Barbie. Baby. China. That's what comes to mind when many people
hear the word "Doll". Yet, for Lakota Dollmaker, Rhonda Holy Bear,
dolls carry culture and character. Each of her dolls is a masterpiece
on a visceral, artistic level.
DK: Breathtaking Masterpieces!
Your art is amazing!
RHB: First of all, thank you for
your flattery. "Masterpiece" is a tricky word. It's the kind of
word that people sometimes bestow upon ones' work when they are
moved by it. For me, it is my duty, as an artist, to learn from
each piece and to make each work better than the last. Sometimes,
the improvements are subtle. Sometimes they are more dramatic. As
long as I am learning and growing as an artist, and, more importantly,
as a human being, I feel I am answering my calling. Art is a document,
a record, of a time and place in ones personal journey. It is a
reflection of one's human experience, one to which others can, hopefully,
DK: Agreed! I have a Master's Degree
in Fine Arts and I also see art as a journey, since we are all a
lot more alike than we are different. We can learn so much from
each other's stories and those stories contained in our art. How
does your artistic journey begin?
RHB: I made my first intricately
adorned doll when I was about 17 years old. This doll was inspired
by a story my grandmother had told me when I was a child. Although,
I did not have a lot of money for materials, I was quite driven
to create this piece and would let nothing get in the way of its
completion. With my last 10 dollars, I purchased some cotton balls
and a chamois. I crafted a doll body from my own pillow case and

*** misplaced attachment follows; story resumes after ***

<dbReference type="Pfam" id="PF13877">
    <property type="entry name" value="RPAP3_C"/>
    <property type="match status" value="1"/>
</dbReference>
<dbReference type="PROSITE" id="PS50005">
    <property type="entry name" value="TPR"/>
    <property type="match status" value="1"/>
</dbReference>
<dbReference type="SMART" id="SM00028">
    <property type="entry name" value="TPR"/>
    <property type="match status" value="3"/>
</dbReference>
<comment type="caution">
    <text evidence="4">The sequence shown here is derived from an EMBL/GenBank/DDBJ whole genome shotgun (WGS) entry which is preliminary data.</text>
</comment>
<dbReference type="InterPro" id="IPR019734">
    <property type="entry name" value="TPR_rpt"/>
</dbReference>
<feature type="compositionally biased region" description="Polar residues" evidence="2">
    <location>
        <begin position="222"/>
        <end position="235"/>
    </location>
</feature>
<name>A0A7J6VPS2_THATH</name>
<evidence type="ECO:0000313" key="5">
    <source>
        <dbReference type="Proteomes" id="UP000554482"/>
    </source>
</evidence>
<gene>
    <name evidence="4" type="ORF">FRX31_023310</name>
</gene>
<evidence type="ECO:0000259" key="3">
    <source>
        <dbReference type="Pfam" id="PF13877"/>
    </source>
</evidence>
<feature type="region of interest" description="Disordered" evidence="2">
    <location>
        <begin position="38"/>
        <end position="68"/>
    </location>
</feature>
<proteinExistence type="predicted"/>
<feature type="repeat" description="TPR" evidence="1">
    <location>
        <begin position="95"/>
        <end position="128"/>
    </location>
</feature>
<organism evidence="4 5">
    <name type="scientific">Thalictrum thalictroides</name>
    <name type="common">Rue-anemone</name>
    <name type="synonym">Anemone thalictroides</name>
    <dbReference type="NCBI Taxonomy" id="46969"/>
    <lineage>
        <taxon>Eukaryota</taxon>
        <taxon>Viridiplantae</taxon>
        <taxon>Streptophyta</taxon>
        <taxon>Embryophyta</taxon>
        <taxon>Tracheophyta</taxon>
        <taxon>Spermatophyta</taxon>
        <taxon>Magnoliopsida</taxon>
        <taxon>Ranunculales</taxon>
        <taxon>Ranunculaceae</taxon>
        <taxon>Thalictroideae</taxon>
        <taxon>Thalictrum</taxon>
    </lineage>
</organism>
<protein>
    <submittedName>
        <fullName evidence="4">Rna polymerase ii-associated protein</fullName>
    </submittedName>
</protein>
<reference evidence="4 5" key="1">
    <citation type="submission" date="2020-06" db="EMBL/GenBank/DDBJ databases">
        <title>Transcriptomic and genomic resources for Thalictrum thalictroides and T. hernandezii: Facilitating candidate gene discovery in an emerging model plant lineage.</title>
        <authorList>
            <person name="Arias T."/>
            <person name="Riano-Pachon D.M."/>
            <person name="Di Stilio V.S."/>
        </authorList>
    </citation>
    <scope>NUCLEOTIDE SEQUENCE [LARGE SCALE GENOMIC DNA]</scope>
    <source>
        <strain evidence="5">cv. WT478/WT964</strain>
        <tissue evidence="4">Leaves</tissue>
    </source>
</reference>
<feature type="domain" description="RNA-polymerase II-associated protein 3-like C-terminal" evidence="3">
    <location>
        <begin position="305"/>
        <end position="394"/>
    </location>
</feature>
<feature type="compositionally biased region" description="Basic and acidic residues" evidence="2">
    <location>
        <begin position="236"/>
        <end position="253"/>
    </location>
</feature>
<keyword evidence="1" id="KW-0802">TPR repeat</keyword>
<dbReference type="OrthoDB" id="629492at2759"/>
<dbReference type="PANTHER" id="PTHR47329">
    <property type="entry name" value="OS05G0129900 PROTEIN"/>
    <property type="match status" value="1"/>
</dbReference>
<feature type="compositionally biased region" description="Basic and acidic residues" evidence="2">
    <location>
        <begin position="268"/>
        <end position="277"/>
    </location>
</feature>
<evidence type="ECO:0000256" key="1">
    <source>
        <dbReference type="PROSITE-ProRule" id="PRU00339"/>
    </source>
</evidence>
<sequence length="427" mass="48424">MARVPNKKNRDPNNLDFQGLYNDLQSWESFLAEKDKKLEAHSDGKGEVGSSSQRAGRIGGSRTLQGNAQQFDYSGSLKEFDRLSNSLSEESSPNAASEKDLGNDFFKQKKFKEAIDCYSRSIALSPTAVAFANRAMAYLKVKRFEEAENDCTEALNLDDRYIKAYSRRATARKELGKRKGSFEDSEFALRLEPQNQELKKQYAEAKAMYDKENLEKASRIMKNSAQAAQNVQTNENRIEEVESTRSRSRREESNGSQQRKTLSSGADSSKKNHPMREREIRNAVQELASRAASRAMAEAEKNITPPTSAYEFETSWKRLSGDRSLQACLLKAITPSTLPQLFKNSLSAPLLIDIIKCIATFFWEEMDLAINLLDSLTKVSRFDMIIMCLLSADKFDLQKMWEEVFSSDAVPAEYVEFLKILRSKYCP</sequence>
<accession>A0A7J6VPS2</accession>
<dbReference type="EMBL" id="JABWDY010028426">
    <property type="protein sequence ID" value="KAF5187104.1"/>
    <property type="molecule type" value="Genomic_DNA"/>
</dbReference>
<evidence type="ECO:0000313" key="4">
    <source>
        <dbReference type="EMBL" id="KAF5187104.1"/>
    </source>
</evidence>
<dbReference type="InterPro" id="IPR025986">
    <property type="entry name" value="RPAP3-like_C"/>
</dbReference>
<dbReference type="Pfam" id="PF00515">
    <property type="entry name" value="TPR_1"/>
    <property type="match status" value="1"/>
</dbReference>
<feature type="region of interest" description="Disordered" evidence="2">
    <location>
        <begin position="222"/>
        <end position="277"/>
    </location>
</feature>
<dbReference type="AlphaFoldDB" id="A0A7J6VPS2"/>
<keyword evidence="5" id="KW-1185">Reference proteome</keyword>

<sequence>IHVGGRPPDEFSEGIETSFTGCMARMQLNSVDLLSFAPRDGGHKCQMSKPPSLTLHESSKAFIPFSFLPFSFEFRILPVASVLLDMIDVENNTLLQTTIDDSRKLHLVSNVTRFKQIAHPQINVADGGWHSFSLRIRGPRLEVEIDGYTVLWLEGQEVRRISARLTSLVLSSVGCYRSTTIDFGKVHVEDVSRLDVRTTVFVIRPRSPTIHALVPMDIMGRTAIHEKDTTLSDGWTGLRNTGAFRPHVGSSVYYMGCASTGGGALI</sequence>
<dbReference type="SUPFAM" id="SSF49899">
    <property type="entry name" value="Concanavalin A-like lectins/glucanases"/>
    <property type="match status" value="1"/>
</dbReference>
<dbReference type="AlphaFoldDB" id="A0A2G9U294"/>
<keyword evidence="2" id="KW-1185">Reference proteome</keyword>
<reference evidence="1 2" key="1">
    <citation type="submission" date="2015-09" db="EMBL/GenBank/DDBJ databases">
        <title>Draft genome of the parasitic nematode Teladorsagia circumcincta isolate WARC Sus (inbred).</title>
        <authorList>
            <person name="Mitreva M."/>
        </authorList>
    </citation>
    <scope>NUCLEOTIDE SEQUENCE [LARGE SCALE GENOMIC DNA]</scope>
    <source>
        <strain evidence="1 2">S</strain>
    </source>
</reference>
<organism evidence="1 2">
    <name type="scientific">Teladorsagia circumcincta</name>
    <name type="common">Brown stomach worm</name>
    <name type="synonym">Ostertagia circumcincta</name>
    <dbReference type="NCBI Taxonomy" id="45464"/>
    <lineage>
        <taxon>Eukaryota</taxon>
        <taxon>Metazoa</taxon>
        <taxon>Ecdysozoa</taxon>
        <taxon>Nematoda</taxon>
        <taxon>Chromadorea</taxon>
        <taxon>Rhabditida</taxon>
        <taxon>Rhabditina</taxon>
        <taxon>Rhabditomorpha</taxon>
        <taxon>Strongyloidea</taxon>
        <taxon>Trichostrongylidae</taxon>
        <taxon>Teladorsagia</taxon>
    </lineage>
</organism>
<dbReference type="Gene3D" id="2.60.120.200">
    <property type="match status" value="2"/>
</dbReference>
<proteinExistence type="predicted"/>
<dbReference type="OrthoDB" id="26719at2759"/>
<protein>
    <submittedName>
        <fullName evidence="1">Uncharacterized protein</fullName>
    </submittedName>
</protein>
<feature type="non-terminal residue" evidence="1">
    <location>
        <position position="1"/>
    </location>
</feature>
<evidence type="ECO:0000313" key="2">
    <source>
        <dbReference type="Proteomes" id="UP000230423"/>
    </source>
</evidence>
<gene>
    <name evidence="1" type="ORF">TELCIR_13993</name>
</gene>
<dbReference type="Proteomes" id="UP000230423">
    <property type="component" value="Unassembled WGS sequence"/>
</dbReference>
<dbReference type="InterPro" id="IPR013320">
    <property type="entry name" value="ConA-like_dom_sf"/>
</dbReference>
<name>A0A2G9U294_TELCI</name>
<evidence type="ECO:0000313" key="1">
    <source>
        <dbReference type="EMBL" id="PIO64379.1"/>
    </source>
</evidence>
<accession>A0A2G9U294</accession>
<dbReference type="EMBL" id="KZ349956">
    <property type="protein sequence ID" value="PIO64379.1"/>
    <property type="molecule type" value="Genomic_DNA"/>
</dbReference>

cut off some of my own hair with which to fashion the doll's wig.
I had some beads and I used them to decorate the doll's dress, which
I fashioned from the chamois.
DK: Fantastic! How did that make
RHB: It was very exciting for me
to see a tangible work of art come into being from a strong desire
to create. It was also very gratifying to see my grandmothers' story
told in a piece of art.
DK: An act of love and honor for
your grandmother launched your brilliant career?
RHB: At the time, I was working
after school in an art gallery in Chicago. My employer picked me
up for work one day and noticed my creation standing on my bookshelf.
He asked about it and was impressed and surprised to learn that
I had made it myself. He asked if I'd mind bringing it into the
gallery to see if it generated any interest. It sold in a matter
of hours. That was the beginning for me. It was a validation of
my talent and it lead me to believe that I might be onto something.
DK: Wonderful! Now that you have
created so many stunning dolls, do you have a favorite?
RHB: Each doll has been my favorite
at the time I have been creating it. There have been hundreds of
them. And they have all been my pride and joy. To choose one would
be like choosing one's favorite child.
and White" Dolls by Rhonda Holy Bear
DK: Well-said! Maybe even if you
don't have a favorite, you could give us a highlight reel?
RHB: However, if I were to choose
one story, it would have to be the story of the creation of my "black
and white" dolls. It was around 1983 and I was doing research in
the photographic library at the Chicago Field museum. I was studying
photographs of Indians taken in the 1850's. These photos, were,
of course, black and white. I found myself imagining what colors
the clothing must have been. I wanted to create dolls that would